"I have a mind like a steel... uh... thingy." Patrick Logan's weblog.

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Thursday, January 24, 2008

Experiment, Programmers and Engineers

Cole Porter wrote a song all programmers should embrace...

Make it your motto day and night.
And it will lead you to the light.
The apple on the top of the tree
Is never too high to achieve,
So take an example from Eve,
Be curious,
Though interfering friends may frown.
Get furious
At each attempt to hold you down.
If this advice you always employ
The future can offer you infinite joy
And merriment,
And you'll see
One thing we programmers don't do enough, or at least don't discuss enough, is experimentation. Every application we write is somewhat new, perhaps completely new. Something about the technology is usually new as well. Often something about the team itself is new.

Every new venture or project can be aided by thinking about your assumptions and your hypotheses about how it might succeed and what might interfere. Each of these, in various ways, can be handled by treating it as an "experiment" of sorts -- how do you propose to address these hypotheses? What if something turns out to be other than what you expected?

Of course your sponsors may be annoyed at best if they believe all you are doing is "playing". These experiments have to be time-boxed, well chosen to address risk and value to the sponsor, and well structured to make sense of the results.

I recently responded to just such a situation someone is grappling with on the REST yahoo group... I quote myself...

Re: REST and ESB

> present one of three alternatives:
> 1) REST + centralized ESB (e.g. Mule)
> 2) REST + centralized Message Queue / Mediator (e.g. ActiveMQ)
> 3) REST + decentralized, "powerful" end-points

A big advantage of the REST/HTTP approach is that many kinds of
systems can participate. Reducing to one of these three appears to be
an artificial constraint. Why make that decision now, up-front?

> (5) have short "time to deployment"
> (4) Performance is a issue
> (4) is a point-to-point service
> (3) is data-centric service
> (3) need multiple adapters
> (3) can have high concurrency of users
> (2) have long running processes
> (2) needs high level of Compensation
> (2) needs integration with legacy data
> (2) have complex business logic
> (1) needs low latency

You may want to choose one or two of your services, one or more of
your "REST + X" options, and two or three of your capabilities listed
here, and conduct time-boxed experiments, say over the next six weeks,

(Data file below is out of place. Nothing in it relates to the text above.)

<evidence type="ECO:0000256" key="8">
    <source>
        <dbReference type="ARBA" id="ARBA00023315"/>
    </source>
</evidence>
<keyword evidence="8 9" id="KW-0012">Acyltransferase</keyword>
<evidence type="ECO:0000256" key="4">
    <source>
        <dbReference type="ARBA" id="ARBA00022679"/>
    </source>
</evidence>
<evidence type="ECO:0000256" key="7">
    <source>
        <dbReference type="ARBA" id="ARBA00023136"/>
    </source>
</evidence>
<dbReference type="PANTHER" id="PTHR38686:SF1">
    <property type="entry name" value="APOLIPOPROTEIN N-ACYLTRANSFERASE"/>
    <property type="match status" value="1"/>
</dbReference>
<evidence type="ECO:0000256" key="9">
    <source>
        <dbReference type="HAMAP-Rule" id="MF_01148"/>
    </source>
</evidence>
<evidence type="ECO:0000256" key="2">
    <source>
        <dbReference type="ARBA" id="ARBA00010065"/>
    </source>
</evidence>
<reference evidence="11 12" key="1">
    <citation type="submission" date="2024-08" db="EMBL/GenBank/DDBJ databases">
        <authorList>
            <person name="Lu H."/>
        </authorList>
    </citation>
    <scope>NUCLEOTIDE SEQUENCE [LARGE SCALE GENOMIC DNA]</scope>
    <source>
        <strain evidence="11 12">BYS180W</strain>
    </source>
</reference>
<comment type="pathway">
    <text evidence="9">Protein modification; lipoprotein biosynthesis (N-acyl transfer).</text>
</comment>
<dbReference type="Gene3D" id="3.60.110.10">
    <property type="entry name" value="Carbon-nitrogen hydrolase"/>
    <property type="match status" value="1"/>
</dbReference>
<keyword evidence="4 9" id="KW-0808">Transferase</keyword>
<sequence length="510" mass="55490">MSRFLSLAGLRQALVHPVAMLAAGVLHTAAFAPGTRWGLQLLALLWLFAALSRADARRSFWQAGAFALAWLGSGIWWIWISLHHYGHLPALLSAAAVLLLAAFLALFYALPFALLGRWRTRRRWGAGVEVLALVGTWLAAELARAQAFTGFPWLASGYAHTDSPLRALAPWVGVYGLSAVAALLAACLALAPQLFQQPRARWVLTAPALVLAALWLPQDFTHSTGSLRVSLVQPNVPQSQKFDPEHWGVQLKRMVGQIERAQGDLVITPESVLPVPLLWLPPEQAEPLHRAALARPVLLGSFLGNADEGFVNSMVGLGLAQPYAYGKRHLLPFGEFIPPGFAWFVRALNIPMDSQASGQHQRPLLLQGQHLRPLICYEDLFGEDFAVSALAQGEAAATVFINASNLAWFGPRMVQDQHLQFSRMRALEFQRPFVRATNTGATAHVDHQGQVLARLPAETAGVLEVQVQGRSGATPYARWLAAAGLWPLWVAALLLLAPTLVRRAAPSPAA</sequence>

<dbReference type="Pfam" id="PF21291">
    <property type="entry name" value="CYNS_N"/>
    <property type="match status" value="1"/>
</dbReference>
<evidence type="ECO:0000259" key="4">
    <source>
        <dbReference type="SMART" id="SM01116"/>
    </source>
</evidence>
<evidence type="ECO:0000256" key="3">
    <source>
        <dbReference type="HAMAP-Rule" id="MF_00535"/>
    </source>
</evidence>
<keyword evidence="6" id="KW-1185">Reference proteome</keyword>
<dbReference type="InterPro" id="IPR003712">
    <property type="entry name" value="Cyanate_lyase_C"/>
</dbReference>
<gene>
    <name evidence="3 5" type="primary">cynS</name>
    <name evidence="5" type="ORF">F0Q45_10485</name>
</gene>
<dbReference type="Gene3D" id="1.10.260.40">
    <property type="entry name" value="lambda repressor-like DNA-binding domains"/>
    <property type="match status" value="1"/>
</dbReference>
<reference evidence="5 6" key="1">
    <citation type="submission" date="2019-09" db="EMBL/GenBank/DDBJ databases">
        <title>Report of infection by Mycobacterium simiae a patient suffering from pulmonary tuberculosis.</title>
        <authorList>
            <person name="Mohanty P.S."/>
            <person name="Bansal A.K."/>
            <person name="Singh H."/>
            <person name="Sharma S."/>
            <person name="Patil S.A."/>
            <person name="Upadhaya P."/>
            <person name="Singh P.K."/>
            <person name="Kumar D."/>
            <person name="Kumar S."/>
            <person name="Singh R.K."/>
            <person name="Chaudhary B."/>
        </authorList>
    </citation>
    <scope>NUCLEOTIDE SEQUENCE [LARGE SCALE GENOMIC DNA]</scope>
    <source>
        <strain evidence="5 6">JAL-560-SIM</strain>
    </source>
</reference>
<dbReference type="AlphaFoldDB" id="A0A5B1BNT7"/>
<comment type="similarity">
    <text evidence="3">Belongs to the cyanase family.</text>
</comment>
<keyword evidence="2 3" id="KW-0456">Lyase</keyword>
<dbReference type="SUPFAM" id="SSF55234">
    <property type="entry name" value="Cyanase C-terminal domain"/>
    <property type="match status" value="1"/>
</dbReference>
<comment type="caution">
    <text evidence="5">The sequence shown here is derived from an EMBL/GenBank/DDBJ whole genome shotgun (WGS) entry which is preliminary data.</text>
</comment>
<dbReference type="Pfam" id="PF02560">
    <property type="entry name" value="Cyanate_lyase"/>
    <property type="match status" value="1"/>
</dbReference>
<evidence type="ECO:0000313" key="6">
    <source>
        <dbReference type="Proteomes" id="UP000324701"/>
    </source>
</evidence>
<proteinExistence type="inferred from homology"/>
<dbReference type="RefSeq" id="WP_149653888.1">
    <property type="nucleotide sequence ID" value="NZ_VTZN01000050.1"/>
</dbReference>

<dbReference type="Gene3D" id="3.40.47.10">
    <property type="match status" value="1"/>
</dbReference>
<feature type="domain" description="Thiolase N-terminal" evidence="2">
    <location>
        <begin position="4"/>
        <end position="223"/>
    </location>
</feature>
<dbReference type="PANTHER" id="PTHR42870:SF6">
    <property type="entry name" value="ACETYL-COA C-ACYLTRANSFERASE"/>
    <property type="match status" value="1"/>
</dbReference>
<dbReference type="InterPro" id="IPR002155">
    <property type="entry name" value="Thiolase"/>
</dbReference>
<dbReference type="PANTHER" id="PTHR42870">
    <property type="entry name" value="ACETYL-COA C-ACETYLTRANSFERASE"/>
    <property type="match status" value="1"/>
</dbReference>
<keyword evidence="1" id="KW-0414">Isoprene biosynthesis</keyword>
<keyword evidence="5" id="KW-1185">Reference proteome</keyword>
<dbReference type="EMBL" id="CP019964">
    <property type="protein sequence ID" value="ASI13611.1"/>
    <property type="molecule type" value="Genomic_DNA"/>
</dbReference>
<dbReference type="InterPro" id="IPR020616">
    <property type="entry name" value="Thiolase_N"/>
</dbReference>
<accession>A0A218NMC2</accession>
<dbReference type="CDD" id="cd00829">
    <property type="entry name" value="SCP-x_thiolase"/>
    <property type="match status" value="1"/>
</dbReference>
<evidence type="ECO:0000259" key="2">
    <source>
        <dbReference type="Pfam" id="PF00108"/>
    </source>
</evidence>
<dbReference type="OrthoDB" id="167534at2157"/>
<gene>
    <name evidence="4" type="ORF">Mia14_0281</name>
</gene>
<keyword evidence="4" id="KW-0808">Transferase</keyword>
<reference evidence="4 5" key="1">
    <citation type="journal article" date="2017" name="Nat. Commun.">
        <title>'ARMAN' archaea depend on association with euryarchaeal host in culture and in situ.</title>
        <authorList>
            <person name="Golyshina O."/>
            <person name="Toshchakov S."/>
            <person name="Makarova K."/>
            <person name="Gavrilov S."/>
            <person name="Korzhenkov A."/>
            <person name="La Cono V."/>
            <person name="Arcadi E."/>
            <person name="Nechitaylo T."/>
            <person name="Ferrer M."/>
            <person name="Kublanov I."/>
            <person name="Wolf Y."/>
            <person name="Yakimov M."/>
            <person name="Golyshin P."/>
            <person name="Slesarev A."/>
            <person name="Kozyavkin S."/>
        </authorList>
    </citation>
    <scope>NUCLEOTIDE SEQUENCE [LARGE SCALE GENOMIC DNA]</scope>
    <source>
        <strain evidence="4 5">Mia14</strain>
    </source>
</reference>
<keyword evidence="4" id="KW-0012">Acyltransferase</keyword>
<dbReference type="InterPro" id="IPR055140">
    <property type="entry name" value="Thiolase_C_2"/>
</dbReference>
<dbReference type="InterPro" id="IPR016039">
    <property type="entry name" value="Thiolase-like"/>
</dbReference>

to investigate the most important or promising combinations of these.

These time-boxed experiments will provide a much greater wealth of
real experience than you would obtain trying to make a decision
through discussions on this list alone. Even though there are
incredibly bright people on this list, your own experience over six
weeks will tell you more than you could possibly imagine by sitting
and thinking alone.
I've been a programmer for a while. This approach has served me well going back into the early 1980s, when there were not nearly so many books, blogs, and frameworks to rely on as today. I often long for those days just for that reason.

Around 1985 when I was a programmer at Data General working on internal tools for designing electronics, another group was developing this new thing (at least to us) -- a "relational database" -- could we use it for electronic circuit data? We conducted an experiment. Of course we found the implementation was fairly slow, even for those days. We also found our first occurrence of the "O/R mapping" problem.

In 1995 I wrote in the usenet comp.object list...

st...@projtech.com wrote:
>At the risk of agreeing with RCM, I say integrate early and
>often--just make sure you do so from the bottom layer up.

I look at risk management in two dimensions:

1. The risk of providing the correct behavior.
2. The risk of any technology used to implement those behaviors.


A. Prioritize the known required behaviors.

B. Prioritize the proposed technologies according to which behaviors
   they will be applied and the certainty of the use of the technology.

C. Prioritize resources (people, tools, money, etc.) toward both risks
   as best meets the overall risk:

    i. Prioritize toward verticle prototypes of the most important
       behaviors. Make them as independent of any specific technologies
       as possible.

   ii. Prioritize toward horizontal prototypes of the most critical
       technologies: i.e. the ones used in the most important behaviors
       that are also the least understood.

  iii. As horizontal prototypes prove the technologies, plug them into
       the verticle prototypes to prove their combination.
Therefore, experiment. Wisely.

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Portland, Oregon, United States
I'm usually writing from my favorite location on the planet, the pacific northwest of the u.s. I write for myself only and unless otherwise specified my posts here should not be taken as representing an official position of my employer. Contact me at my gee mail account, username patrickdlogan.